In a previous piece, I wondered where stories came from, suggesting that it could be from anywhere, and that the important thing was to at least find a seed of an idea that could be subsequently nurtured into a story.
One of the examples I gave was Spanish film director Luis García Berlanga’s black comedy El Verdugo (‘Not On Your Life’, 1963), partly based on a real-life incident (of an executioner panicking because he had to do the job on a woman). Berlanga probably read about this in the newspapers, which is where we can all find stories; but this, of course, will not be … er … news to you. Such is the wealth of ideas that can come from this source, though, that it does bear stressing, I think.
These days we may well be talking about digital versions of the newspapers, which is a shame in some ways; in the ‘old days’ (not quite over yet while paper versions are still available) we would find a story, rip it out roughly, fold it and slip it into our Moleskin for future reference. I’m a bit long in the tooth, I suppose, sentimental and conventional, and possibly a full-on fuddy-duddy; I still like to collect stories in this way.
When we find the story on the Internet, we may print it out, save it in a file, or move it to something like Scrivener. A writer responded to my last piece to say that he has lots of one-line ideas backed up on Scrivener, waiting to find the stories in them, but once again … a tree lets loose hundreds of seeds, and by the law of averages some of them will find welcoming ground and take hold to become grand trees in their own right. (That’s enough of the ‘seed’ analogy already! – Ed.)
But getting back on track … newspapers (and magazines, why not) can be a veritable gold-mine of ready-made real-life stories and (oh go on, just once more) story seeds. In the former case, we might be able to keep more or less to the story as is and simply flesh it out, or take it in directions that the actual events didn’t go. In the latter case, we’re free to wander where’er we will. (In both cases avoiding copyright infringements and defamation, naturally.)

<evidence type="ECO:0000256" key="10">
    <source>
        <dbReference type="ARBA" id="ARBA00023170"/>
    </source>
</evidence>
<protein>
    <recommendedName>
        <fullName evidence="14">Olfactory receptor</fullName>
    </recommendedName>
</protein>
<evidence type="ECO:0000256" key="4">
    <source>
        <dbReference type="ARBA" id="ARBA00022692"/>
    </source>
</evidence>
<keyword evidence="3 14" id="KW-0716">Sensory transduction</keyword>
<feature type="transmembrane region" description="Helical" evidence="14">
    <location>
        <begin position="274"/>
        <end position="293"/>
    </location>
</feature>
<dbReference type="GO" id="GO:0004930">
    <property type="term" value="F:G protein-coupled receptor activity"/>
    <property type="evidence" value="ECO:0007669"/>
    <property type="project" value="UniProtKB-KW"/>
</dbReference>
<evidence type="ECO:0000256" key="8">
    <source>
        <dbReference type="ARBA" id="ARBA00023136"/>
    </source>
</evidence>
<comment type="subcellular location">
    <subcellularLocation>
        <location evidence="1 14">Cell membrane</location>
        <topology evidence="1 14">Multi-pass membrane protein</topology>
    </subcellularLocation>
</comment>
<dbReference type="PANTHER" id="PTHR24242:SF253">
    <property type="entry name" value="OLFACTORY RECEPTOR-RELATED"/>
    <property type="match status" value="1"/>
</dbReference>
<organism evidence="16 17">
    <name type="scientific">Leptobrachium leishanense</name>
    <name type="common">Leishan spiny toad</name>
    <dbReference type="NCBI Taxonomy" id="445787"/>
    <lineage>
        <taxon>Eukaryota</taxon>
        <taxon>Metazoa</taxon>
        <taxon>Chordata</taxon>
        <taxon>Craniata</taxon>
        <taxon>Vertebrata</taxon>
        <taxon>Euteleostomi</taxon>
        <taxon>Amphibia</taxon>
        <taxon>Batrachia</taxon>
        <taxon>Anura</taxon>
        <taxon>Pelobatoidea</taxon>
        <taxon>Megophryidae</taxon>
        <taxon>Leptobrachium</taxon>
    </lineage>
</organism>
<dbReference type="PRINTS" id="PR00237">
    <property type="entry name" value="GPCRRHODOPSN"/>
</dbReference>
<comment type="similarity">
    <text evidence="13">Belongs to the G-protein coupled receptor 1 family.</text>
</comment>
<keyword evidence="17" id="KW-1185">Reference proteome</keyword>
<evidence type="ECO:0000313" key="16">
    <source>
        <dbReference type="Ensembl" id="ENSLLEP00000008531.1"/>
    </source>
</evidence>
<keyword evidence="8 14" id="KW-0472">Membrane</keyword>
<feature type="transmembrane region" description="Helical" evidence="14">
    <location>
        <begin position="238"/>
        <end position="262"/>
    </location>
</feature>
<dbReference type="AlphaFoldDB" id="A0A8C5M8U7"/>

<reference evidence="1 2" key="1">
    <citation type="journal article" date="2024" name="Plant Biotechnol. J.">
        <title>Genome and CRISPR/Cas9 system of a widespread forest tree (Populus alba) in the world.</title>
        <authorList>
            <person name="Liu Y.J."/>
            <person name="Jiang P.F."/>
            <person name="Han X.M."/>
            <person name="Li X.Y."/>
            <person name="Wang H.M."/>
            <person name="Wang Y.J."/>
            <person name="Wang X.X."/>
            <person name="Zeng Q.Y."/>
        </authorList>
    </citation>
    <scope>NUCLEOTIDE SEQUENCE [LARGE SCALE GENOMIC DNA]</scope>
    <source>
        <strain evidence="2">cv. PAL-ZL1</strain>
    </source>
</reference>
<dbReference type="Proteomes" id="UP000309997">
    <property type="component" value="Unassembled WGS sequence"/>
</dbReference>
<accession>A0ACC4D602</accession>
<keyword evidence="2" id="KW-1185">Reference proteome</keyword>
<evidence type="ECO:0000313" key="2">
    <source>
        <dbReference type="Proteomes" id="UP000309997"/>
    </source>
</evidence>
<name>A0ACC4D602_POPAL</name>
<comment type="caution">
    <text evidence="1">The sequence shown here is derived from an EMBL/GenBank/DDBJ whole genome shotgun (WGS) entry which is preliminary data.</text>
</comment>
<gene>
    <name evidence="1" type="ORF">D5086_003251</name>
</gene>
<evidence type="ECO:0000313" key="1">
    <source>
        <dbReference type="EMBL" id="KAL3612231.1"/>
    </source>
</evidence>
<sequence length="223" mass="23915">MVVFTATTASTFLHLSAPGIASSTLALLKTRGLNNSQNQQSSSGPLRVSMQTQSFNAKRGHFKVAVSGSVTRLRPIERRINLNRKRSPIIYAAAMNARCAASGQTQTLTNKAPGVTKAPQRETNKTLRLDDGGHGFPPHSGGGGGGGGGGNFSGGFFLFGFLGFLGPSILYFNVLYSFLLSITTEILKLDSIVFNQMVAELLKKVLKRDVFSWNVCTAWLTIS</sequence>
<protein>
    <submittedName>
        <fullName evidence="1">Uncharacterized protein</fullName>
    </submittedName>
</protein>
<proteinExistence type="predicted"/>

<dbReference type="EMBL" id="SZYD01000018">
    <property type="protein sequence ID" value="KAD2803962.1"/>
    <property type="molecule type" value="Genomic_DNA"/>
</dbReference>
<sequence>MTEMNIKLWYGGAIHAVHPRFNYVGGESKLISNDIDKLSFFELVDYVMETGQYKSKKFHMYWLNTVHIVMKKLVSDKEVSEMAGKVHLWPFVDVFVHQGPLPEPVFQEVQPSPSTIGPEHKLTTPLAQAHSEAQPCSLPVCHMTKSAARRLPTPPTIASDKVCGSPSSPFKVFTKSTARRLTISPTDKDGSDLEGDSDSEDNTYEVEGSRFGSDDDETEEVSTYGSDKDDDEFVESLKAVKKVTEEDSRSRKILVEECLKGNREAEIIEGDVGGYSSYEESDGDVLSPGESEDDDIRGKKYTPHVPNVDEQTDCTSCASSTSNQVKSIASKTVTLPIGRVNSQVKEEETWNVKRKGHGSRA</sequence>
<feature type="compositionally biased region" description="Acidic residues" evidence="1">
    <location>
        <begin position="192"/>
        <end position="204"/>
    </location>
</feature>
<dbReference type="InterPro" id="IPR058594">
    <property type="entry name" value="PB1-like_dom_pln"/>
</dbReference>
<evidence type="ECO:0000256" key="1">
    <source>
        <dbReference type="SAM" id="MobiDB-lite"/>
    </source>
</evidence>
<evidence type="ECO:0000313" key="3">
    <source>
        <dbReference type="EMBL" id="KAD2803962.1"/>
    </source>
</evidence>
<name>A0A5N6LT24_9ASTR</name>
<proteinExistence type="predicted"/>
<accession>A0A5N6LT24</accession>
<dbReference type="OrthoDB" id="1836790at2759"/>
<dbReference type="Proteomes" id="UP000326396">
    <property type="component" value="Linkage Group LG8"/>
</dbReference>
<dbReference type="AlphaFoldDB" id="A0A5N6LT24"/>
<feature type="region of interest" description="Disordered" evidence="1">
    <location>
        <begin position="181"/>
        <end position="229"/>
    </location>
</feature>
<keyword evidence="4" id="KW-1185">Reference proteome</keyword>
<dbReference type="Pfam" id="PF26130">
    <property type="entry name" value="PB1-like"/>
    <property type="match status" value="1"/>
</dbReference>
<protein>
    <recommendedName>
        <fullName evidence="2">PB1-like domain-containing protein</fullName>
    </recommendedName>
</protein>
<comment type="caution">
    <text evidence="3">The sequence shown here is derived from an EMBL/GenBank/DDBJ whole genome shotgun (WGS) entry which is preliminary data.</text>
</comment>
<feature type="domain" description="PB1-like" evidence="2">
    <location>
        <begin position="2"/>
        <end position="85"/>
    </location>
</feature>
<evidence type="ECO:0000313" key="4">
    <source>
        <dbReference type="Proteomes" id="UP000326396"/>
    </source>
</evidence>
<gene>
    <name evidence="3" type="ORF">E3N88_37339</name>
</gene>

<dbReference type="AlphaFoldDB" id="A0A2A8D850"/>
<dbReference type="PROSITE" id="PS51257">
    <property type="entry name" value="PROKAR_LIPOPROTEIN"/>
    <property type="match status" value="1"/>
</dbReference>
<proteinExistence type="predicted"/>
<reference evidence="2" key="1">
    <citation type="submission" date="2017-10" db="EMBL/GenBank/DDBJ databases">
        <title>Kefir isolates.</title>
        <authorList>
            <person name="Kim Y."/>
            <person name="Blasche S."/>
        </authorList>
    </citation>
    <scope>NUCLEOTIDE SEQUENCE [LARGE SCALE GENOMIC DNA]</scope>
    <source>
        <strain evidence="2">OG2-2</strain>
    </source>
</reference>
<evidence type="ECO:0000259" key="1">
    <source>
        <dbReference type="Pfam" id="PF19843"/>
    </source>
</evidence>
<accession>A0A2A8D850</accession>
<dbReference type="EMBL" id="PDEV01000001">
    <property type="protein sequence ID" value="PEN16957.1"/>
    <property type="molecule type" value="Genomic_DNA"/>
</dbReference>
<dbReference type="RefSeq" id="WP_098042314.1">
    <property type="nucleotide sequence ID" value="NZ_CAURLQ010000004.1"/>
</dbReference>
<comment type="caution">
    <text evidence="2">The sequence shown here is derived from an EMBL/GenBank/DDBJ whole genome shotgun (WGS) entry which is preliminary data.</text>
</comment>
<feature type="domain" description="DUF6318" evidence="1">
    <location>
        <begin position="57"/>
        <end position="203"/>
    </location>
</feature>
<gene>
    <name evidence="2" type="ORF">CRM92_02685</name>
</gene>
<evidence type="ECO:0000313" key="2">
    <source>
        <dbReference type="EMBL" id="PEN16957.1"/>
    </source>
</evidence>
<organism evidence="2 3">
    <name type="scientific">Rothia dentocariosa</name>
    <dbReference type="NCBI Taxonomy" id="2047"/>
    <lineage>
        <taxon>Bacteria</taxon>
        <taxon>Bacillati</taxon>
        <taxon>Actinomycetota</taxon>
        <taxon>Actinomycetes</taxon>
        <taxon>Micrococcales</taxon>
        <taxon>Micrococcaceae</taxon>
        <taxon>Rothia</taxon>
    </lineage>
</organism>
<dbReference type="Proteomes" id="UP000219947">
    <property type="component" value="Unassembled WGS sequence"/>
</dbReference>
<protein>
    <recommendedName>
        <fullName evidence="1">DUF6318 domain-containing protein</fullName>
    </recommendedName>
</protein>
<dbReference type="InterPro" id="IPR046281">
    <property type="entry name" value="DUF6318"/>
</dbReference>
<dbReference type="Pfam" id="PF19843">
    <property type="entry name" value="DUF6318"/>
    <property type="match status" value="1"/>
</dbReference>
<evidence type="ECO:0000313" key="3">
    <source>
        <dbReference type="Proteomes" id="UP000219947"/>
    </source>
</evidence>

Just to give an idea of how rich the seam can be, here are three recent stories from the news that you may have heard about and that show how life, sometimes, can be as strange as, or stranger than, fiction. I’m sure that somewhere in the world, writers have already bashed out their own takes on these.
- The story of the 64-meter oil tanker that washed up on the shores of Liberia … without crew or lifeboats.
- The forklift truck driver trapped for eight hours under tons of … cheese.
- The 53-year-old woman from Cleveland arrested for breaking into houses and … cleaning them. (This is not actually a recent story, but I came across it recently.)
Three quirky stories plucked almost at random from the news. They’re odd in themselves, but beg to be adapted, developed and elaborated upon. And there are an infinite number of stories out there waiting to be found and worked.
So whether it’s a character you lift, a theme, a scene, a detail … or the whole story (not verbatim, I’d suggest), the news can indeed be an extremely rich source of ideas.
(to be continued)
Good morning Phil. All of my life I begged my curly hair to go straight. I don’t paint unless something I’ve seen inspires me. I write very few SSs because I need inspiration from something I’ve heard or read. Lately (about damned time, I’d say) I have embraced my curles. Perhaps embracing my proccess is right around the corner too.
Phil Town says
Thing is, Ann … it’s not a simple choice between curls and straight, is it? There are lots of ways you can style your straight hair, or your curly hair. Or you can cut it all off and do a ‘Sinead O’Connor’. So it is with a person’s writing styles and processes maybe? (i.e. try out various methods, and if none of them seems to be working, go back to square one and start again.)